50-50 Equity Split

I have a marital separation contract with ex (not entered into divorce decree). I pay alimony which more than covers mortgage payment & utility bills.

The home language in contract reads: “The parties own real property at X. The home has a mortgage in both parties names. Effective at the date of separation, ex is solely responsible for the mortgage, taxes & ins related to the home. Ex will hold harmless & indemnify me for any liability or expenses including ex’s failure to pay debts or accounts. Me & ex will share financial responsibility for any repairs or improvements needed for home. Ex has until X (date) to assume home solely in her name. As of that date, if ex has been unable to assume the home solely in her name the house must be sold.” I receive the tax deduction for home.

She has not initiated a quit claim deed in over 4 years since the divorce and the date requiring her to sell is quickly approaching.

If she does decide to sell - could I assume the equity should be split 50/50 as the agreement gives no specifics to this? If she asks me last min to sign a quit claim - would I be wise to fight for an equity pay out before I sign? What if she stays in home past the date?

I also have a second question. Our agreement also specifies for me to pay alimony with a clause that her cohabitation or remarriage would have no affect on me paying. Since the state statue differs from this language, could we have entered into an ageement with that language?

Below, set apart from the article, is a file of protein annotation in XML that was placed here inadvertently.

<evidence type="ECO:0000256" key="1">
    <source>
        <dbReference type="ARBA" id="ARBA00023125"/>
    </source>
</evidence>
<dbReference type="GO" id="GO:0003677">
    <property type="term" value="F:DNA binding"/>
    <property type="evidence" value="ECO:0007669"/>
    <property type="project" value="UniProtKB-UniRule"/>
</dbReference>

Since that section is poorly worded and does not state to which spouse the house is being distributed to for equitable distribution and does not state any specifics of the sale, who is responsible for selling it, and how proceeds would be divided, these details would likely need to be negotiated and a resolution agreed upon. Therefore, you can’t assume a 50/50 division of net proceeds.

If she presents a quitclaim deed for you to sign within the prescribed time period, then you should sign the quitclaim because it appears based on the language that you provided that all she is required to do is have a quitclaim recorded conveying all interest in the house to her. Since this is a separation agreement, all decisions must be reached by mutual agreement. If you were to try to fight to get the 50/50 and she were to disagree, your only options to settle the issue would be hire a mediator or arbitrator unless this information is covered in another part of your separation agreement.

If she stays in the home and does not list it for sale by the date in the separation agreement, then she would be in breach of contract and you could file a lawsuit against her for the claim of breach of contract.

Yes, you could have entered into an agreement that stated that your alimony obligation ends upon her remarriage or cohabitation as defined by statute (this is how the law reads for alimony) or you could have entered into the agreement that you did that does remarriage or cohabitation have no effect on your alimony payments.

Anna Ayscue

Attorney with Rosen Law Firm Cary • Chapel Hill • Durham • Raleigh • Wake Forest

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